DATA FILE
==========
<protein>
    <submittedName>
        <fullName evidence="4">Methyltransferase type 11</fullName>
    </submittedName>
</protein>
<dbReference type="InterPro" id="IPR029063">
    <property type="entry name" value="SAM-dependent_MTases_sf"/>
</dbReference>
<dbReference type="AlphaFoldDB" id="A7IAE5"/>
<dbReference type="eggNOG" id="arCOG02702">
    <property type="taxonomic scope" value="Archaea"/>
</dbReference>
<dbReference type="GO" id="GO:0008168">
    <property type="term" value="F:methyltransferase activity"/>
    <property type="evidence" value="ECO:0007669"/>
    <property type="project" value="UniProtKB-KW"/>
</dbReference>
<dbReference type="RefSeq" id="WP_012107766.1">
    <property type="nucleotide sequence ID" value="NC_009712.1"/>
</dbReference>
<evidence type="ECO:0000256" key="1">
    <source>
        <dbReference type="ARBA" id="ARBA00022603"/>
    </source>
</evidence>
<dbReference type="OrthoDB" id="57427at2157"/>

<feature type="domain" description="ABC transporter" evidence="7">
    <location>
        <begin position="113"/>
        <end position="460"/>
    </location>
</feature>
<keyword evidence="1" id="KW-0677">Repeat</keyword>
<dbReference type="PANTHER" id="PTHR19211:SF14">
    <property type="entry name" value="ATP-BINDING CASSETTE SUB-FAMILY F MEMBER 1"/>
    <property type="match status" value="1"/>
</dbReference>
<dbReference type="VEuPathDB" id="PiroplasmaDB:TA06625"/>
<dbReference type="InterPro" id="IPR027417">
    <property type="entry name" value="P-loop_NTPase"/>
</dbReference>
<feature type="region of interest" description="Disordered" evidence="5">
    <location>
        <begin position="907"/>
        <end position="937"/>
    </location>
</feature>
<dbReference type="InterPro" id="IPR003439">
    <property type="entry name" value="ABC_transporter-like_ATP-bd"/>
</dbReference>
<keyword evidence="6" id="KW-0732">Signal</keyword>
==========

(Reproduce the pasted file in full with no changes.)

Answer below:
<protein>
    <submittedName>
        <fullName evidence="4">Methyltransferase type 11</fullName>
    </submittedName>
</protein>
<dbReference type="InterPro" id="IPR029063">
    <property type="entry name" value="SAM-dependent_MTases_sf"/>
</dbReference>
<dbReference type="AlphaFoldDB" id="A7IAE5"/>
<dbReference type="eggNOG" id="arCOG02702">
    <property type="taxonomic scope" value="Archaea"/>
</dbReference>
<dbReference type="GO" id="GO:0008168">
    <property type="term" value="F:methyltransferase activity"/>
    <property type="evidence" value="ECO:0007669"/>
    <property type="project" value="UniProtKB-KW"/>
</dbReference>
<dbReference type="RefSeq" id="WP_012107766.1">
    <property type="nucleotide sequence ID" value="NC_009712.1"/>
</dbReference>
<evidence type="ECO:0000256" key="1">
    <source>
        <dbReference type="ARBA" id="ARBA00022603"/>
    </source>
</evidence>
<dbReference type="OrthoDB" id="57427at2157"/>

<feature type="domain" description="ABC transporter" evidence="7">
    <location>
        <begin position="113"/>
        <end position="460"/>
    </location>
</feature>
<keyword evidence="1" id="KW-0677">Repeat</keyword>
<dbReference type="PANTHER" id="PTHR19211:SF14">
    <property type="entry name" value="ATP-BINDING CASSETTE SUB-FAMILY F MEMBER 1"/>
    <property type="match status" value="1"/>
</dbReference>
<dbReference type="VEuPathDB" id="PiroplasmaDB:TA06625"/>
<dbReference type="InterPro" id="IPR027417">
    <property type="entry name" value="P-loop_NTPase"/>
</dbReference>
<feature type="region of interest" description="Disordered" evidence="5">
    <location>
        <begin position="907"/>
        <end position="937"/>
    </location>
</feature>
<dbReference type="InterPro" id="IPR003439">
    <property type="entry name" value="ABC_transporter-like_ATP-bd"/>
</dbReference>
<keyword evidence="6" id="KW-0732">Signal</keyword>